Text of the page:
Starting with a 5 or 10 lb. dumbbell, stand with feet shoulder width apart. Hold the dumbbells at your side with the palm of your hand facing forward. Curl both dumbbells up to your chest, hold for 1 second then slowly return to the starting position. Complete 3 sets of 8 reps for a total of 24 total reps.
Exercise #7: Triceps Extensions on Exercise Ball
Lie facing upward on your exercise ball with the ball placed between your shoulder blades. Place your feet shoulder width apart, toes pointing straight forward. Hold 5 lb. dumbbells in each hand with the elbows in line with the shoulders arms straight over your chest. Flex (bend) your elbows to a 90-degree angle, hold for 1 second, then return to the starting position. Complete 3 sets of 8 reps for a total of 24 total reps.
Exercise #8: Exercise Ball Dumbbell Row
Lie face down on your exercise ball with the ball placed under your abdomen. Keep your feet pointed down and legs completely straight. Hold a 5 lb. dumbbell in each hand and extend your arms in front of you (you should be looking down at your dumbbells). Flex (bend) your elbows, bringing the dumbbells towards your armpits until your thumbs are level with your shoulders. You should feel your shoulder blades retracting or pressing down. Return to the starting position. Complete 2 sets of 8–10 reps for a total of 16-20 reps.
Exercise #9: Star Jumps
Start in a low squat position with your arms tucked in at your sides. In one explosive, quick movement, jump as high as you can, extending your arms above your head. Return to the starting position. You should be putting everything you have left into each jump- this will be very tiring! Complete 10 full star jumps.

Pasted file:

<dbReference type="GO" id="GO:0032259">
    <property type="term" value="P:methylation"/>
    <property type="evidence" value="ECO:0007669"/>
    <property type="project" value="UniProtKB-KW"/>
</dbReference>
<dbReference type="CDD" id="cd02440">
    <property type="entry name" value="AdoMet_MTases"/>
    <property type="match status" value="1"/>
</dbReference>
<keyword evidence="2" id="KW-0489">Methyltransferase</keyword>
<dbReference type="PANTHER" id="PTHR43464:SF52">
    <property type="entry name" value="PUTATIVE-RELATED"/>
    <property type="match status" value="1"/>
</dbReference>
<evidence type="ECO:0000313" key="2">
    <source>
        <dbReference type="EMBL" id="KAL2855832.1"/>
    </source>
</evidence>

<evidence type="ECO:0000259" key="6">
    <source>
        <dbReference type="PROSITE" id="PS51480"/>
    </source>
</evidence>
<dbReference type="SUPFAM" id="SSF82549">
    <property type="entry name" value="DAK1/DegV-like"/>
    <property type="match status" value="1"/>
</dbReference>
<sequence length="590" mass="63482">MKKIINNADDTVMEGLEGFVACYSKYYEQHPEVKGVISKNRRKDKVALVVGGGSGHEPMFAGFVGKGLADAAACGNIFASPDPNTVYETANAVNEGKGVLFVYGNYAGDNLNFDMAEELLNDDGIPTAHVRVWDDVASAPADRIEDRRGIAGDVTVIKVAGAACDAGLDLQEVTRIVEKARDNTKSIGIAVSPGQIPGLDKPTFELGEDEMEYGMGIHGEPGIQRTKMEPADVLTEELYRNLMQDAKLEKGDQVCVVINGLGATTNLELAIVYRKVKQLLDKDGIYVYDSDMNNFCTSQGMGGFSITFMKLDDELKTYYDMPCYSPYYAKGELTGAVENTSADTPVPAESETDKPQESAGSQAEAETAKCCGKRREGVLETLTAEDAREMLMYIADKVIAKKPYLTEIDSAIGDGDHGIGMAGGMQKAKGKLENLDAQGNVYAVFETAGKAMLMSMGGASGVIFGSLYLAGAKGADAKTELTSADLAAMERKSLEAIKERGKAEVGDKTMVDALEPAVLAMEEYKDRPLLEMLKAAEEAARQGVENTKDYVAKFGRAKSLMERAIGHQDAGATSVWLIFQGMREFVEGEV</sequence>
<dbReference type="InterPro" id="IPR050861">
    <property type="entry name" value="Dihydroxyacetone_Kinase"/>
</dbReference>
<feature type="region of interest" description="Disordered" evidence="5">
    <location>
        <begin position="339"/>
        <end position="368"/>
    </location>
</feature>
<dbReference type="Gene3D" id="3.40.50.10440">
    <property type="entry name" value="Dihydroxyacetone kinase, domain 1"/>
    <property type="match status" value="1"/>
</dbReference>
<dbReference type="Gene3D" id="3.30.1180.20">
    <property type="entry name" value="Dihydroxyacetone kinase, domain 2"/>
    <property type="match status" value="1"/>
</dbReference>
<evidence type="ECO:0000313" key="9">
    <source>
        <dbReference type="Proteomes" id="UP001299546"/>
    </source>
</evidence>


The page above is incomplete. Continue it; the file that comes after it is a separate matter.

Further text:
Exercise #10: Cool Down and Stretch
Never end your workout on the last exercise. Always take the time to do a proper cool down and stretch routine. This will help your body recover and prevent injury. For cool down, you can walk on a treadmill or simply walk around the room. The object is to get your heart rate to return to a pre-workout rate and your breathing back to normal, especially after those Star Jumps! Use the same stretching routine from your warm-up and remember to be thorough. Hold every stretch for a minimum of 20 seconds. ✦
Sarah Mergenthaler, along with helm Amanda Clark, represented the U.S. in the 470 class at the 2008 Olympic Sailing Regatta in Qingdao, China. Their website is teamgosail.org.